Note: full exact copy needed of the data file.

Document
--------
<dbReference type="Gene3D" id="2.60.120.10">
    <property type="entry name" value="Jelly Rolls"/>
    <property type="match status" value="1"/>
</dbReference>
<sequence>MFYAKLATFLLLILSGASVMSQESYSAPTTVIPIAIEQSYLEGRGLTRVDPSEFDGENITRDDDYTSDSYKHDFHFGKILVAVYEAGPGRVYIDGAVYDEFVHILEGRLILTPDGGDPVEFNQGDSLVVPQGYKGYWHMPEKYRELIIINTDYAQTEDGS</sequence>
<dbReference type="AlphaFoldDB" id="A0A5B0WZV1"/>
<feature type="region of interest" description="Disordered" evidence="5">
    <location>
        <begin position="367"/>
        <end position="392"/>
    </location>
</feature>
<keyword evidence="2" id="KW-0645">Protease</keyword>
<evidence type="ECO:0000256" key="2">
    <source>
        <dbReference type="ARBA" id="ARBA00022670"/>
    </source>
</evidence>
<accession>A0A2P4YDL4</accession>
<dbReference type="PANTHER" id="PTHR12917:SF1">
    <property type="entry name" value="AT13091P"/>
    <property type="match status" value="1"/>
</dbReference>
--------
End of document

<dbReference type="Gene3D" id="2.60.120.10">
    <property type="entry name" value="Jelly Rolls"/>
    <property type="match status" value="1"/>
</dbReference>
<sequence>MFYAKLATFLLLILSGASVMSQESYSAPTTVIPIAIEQSYLEGRGLTRVDPSEFDGENITRDDDYTSDSYKHDFHFGKILVAVYEAGPGRVYIDGAVYDEFVHILEGRLILTPDGGDPVEFNQGDSLVVPQGYKGYWHMPEKYRELIIINTDYAQTEDGS</sequence>
<dbReference type="AlphaFoldDB" id="A0A5B0WZV1"/>
<feature type="region of interest" description="Disordered" evidence="5">
    <location>
        <begin position="367"/>
        <end position="392"/>
    </location>
</feature>
<keyword evidence="2" id="KW-0645">Protease</keyword>
<evidence type="ECO:0000256" key="2">
    <source>
        <dbReference type="ARBA" id="ARBA00022670"/>
    </source>
</evidence>
<accession>A0A2P4YDL4</accession>
<dbReference type="PANTHER" id="PTHR12917:SF1">
    <property type="entry name" value="AT13091P"/>
    <property type="match status" value="1"/>
</dbReference>